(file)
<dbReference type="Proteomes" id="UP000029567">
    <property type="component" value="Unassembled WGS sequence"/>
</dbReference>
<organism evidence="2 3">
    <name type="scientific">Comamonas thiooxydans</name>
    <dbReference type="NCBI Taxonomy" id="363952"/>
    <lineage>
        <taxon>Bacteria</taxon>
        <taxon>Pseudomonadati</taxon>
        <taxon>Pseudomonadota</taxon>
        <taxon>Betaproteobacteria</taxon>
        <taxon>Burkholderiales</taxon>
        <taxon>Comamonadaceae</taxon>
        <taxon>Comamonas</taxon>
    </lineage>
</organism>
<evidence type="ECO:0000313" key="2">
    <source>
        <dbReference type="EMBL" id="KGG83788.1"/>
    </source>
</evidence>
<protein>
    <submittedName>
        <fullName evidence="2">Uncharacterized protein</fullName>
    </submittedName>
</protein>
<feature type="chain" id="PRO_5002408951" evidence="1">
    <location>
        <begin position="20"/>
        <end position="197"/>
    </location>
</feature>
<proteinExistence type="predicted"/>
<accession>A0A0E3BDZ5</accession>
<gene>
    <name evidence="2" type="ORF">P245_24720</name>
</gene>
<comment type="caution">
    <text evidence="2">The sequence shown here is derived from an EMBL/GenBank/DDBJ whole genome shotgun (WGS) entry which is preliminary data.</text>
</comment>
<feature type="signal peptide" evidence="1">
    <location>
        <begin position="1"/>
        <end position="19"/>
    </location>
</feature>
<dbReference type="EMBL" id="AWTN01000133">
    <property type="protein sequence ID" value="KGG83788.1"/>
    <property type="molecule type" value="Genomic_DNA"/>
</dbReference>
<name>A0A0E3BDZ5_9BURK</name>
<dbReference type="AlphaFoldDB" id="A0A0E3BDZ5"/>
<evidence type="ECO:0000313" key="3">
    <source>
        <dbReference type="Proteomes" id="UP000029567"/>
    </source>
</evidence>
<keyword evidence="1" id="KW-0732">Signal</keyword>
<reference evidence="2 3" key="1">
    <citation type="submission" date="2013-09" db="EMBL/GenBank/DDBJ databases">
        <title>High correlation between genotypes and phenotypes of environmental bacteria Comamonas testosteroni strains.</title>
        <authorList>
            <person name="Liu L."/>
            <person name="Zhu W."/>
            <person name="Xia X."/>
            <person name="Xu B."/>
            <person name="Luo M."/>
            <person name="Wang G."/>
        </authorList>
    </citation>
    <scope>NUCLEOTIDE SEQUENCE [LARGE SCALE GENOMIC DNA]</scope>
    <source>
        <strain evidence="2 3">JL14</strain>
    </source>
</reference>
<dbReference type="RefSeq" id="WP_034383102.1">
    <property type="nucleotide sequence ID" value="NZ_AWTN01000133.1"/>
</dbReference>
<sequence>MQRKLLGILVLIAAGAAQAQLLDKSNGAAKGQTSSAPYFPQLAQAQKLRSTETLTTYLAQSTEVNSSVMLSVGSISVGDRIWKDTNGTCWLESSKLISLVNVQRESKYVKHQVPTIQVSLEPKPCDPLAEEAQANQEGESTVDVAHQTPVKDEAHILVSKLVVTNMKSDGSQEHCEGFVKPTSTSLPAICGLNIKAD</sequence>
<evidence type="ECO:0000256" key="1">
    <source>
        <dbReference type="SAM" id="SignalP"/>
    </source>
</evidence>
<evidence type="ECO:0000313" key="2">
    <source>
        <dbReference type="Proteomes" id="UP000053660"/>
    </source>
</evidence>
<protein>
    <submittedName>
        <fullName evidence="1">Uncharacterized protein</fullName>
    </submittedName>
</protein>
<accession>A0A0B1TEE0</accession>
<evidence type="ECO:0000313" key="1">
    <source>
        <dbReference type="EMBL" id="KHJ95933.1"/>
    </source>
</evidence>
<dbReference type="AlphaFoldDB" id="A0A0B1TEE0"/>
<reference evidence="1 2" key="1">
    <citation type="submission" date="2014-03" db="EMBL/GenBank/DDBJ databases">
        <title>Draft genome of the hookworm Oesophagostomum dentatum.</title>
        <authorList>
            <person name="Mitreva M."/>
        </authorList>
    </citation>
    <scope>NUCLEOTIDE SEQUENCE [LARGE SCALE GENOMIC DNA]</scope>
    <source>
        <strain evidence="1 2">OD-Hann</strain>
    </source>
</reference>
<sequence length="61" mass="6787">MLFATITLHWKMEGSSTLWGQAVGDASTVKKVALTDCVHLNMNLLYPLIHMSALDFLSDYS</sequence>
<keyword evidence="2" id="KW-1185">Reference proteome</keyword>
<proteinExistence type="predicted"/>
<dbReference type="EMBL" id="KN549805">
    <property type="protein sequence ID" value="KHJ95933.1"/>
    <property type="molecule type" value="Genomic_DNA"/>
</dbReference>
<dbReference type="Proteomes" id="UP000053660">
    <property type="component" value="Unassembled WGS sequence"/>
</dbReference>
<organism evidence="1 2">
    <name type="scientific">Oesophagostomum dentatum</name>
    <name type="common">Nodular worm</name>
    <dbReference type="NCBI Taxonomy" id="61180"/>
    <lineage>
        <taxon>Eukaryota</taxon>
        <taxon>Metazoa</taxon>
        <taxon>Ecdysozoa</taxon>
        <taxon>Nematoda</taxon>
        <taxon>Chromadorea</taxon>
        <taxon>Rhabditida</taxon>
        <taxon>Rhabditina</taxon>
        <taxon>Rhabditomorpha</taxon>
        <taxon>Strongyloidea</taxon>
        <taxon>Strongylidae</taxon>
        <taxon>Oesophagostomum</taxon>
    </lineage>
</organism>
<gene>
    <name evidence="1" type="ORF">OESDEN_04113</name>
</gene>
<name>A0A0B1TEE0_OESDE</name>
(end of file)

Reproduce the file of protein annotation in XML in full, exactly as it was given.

<dbReference type="Proteomes" id="UP000029567">
    <property type="component" value="Unassembled WGS sequence"/>
</dbReference>
<organism evidence="2 3">
    <name type="scientific">Comamonas thiooxydans</name>
    <dbReference type="NCBI Taxonomy" id="363952"/>
    <lineage>
        <taxon>Bacteria</taxon>
        <taxon>Pseudomonadati</taxon>
        <taxon>Pseudomonadota</taxon>
        <taxon>Betaproteobacteria</taxon>
        <taxon>Burkholderiales</taxon>
        <taxon>Comamonadaceae</taxon>
        <taxon>Comamonas</taxon>
    </lineage>
</organism>
<evidence type="ECO:0000313" key="2">
    <source>
        <dbReference type="EMBL" id="KGG83788.1"/>
    </source>
</evidence>
<protein>
    <submittedName>
        <fullName evidence="2">Uncharacterized protein</fullName>
    </submittedName>
</protein>
<feature type="chain" id="PRO_5002408951" evidence="1">
    <location>
        <begin position="20"/>
        <end position="197"/>
    </location>
</feature>
<proteinExistence type="predicted"/>
<accession>A0A0E3BDZ5</accession>
<gene>
    <name evidence="2" type="ORF">P245_24720</name>
</gene>
<comment type="caution">
    <text evidence="2">The sequence shown here is derived from an EMBL/GenBank/DDBJ whole genome shotgun (WGS) entry which is preliminary data.</text>
</comment>
<feature type="signal peptide" evidence="1">
    <location>
        <begin position="1"/>
        <end position="19"/>
    </location>
</feature>
<dbReference type="EMBL" id="AWTN01000133">
    <property type="protein sequence ID" value="KGG83788.1"/>
    <property type="molecule type" value="Genomic_DNA"/>
</dbReference>
<name>A0A0E3BDZ5_9BURK</name>
<dbReference type="AlphaFoldDB" id="A0A0E3BDZ5"/>
<evidence type="ECO:0000313" key="3">
    <source>
        <dbReference type="Proteomes" id="UP000029567"/>
    </source>
</evidence>
<keyword evidence="1" id="KW-0732">Signal</keyword>
<reference evidence="2 3" key="1">
    <citation type="submission" date="2013-09" db="EMBL/GenBank/DDBJ databases">
        <title>High correlation between genotypes and phenotypes of environmental bacteria Comamonas testosteroni strains.</title>
        <authorList>
            <person name="Liu L."/>
            <person name="Zhu W."/>
            <person name="Xia X."/>
            <person name="Xu B."/>
            <person name="Luo M."/>
            <person name="Wang G."/>
        </authorList>
    </citation>
    <scope>NUCLEOTIDE SEQUENCE [LARGE SCALE GENOMIC DNA]</scope>
    <source>
        <strain evidence="2 3">JL14</strain>
    </source>
</reference>
<dbReference type="RefSeq" id="WP_034383102.1">
    <property type="nucleotide sequence ID" value="NZ_AWTN01000133.1"/>
</dbReference>
<sequence>MQRKLLGILVLIAAGAAQAQLLDKSNGAAKGQTSSAPYFPQLAQAQKLRSTETLTTYLAQSTEVNSSVMLSVGSISVGDRIWKDTNGTCWLESSKLISLVNVQRESKYVKHQVPTIQVSLEPKPCDPLAEEAQANQEGESTVDVAHQTPVKDEAHILVSKLVVTNMKSDGSQEHCEGFVKPTSTSLPAICGLNIKAD</sequence>
<evidence type="ECO:0000256" key="1">
    <source>
        <dbReference type="SAM" id="SignalP"/>
    </source>
</evidence>
<evidence type="ECO:0000313" key="2">
    <source>
        <dbReference type="Proteomes" id="UP000053660"/>
    </source>
</evidence>
<protein>
    <submittedName>
        <fullName evidence="1">Uncharacterized protein</fullName>
    </submittedName>
</protein>
<accession>A0A0B1TEE0</accession>
<evidence type="ECO:0000313" key="1">
    <source>
        <dbReference type="EMBL" id="KHJ95933.1"/>
    </source>
</evidence>
<dbReference type="AlphaFoldDB" id="A0A0B1TEE0"/>
<reference evidence="1 2" key="1">
    <citation type="submission" date="2014-03" db="EMBL/GenBank/DDBJ databases">
        <title>Draft genome of the hookworm Oesophagostomum dentatum.</title>
        <authorList>
            <person name="Mitreva M."/>
        </authorList>
    </citation>
    <scope>NUCLEOTIDE SEQUENCE [LARGE SCALE GENOMIC DNA]</scope>
    <source>
        <strain evidence="1 2">OD-Hann</strain>
    </source>
</reference>
<sequence length="61" mass="6787">MLFATITLHWKMEGSSTLWGQAVGDASTVKKVALTDCVHLNMNLLYPLIHMSALDFLSDYS</sequence>
<keyword evidence="2" id="KW-1185">Reference proteome</keyword>
<proteinExistence type="predicted"/>
<dbReference type="EMBL" id="KN549805">
    <property type="protein sequence ID" value="KHJ95933.1"/>
    <property type="molecule type" value="Genomic_DNA"/>
</dbReference>
<dbReference type="Proteomes" id="UP000053660">
    <property type="component" value="Unassembled WGS sequence"/>
</dbReference>
<organism evidence="1 2">
    <name type="scientific">Oesophagostomum dentatum</name>
    <name type="common">Nodular worm</name>
    <dbReference type="NCBI Taxonomy" id="61180"/>
    <lineage>
        <taxon>Eukaryota</taxon>
        <taxon>Metazoa</taxon>
        <taxon>Ecdysozoa</taxon>
        <taxon>Nematoda</taxon>
        <taxon>Chromadorea</taxon>
        <taxon>Rhabditida</taxon>
        <taxon>Rhabditina</taxon>
        <taxon>Rhabditomorpha</taxon>
        <taxon>Strongyloidea</taxon>
        <taxon>Strongylidae</taxon>
        <taxon>Oesophagostomum</taxon>
    </lineage>
</organism>
<gene>
    <name evidence="1" type="ORF">OESDEN_04113</name>
</gene>
<name>A0A0B1TEE0_OESDE</name>